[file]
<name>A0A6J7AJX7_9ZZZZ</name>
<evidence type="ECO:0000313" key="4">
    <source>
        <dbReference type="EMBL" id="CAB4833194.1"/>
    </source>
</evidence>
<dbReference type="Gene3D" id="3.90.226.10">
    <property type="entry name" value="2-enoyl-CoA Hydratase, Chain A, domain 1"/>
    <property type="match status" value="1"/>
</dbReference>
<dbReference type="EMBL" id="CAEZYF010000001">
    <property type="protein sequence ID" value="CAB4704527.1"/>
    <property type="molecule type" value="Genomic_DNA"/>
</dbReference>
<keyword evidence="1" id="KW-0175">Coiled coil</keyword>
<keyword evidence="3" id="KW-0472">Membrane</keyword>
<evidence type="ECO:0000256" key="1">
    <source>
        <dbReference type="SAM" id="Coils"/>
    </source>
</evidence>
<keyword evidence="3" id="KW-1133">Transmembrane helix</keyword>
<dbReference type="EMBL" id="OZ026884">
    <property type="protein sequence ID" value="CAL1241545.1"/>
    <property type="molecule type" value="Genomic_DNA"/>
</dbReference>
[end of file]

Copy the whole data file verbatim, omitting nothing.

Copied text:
<name>A0A6J7AJX7_9ZZZZ</name>
<evidence type="ECO:0000313" key="4">
    <source>
        <dbReference type="EMBL" id="CAB4833194.1"/>
    </source>
</evidence>
<dbReference type="Gene3D" id="3.90.226.10">
    <property type="entry name" value="2-enoyl-CoA Hydratase, Chain A, domain 1"/>
    <property type="match status" value="1"/>
</dbReference>
<dbReference type="EMBL" id="CAEZYF010000001">
    <property type="protein sequence ID" value="CAB4704527.1"/>
    <property type="molecule type" value="Genomic_DNA"/>
</dbReference>
<keyword evidence="1" id="KW-0175">Coiled coil</keyword>
<keyword evidence="3" id="KW-0472">Membrane</keyword>
<evidence type="ECO:0000256" key="1">
    <source>
        <dbReference type="SAM" id="Coils"/>
    </source>
</evidence>
<keyword evidence="3" id="KW-1133">Transmembrane helix</keyword>
<dbReference type="EMBL" id="OZ026884">
    <property type="protein sequence ID" value="CAL1241545.1"/>
    <property type="molecule type" value="Genomic_DNA"/>
</dbReference>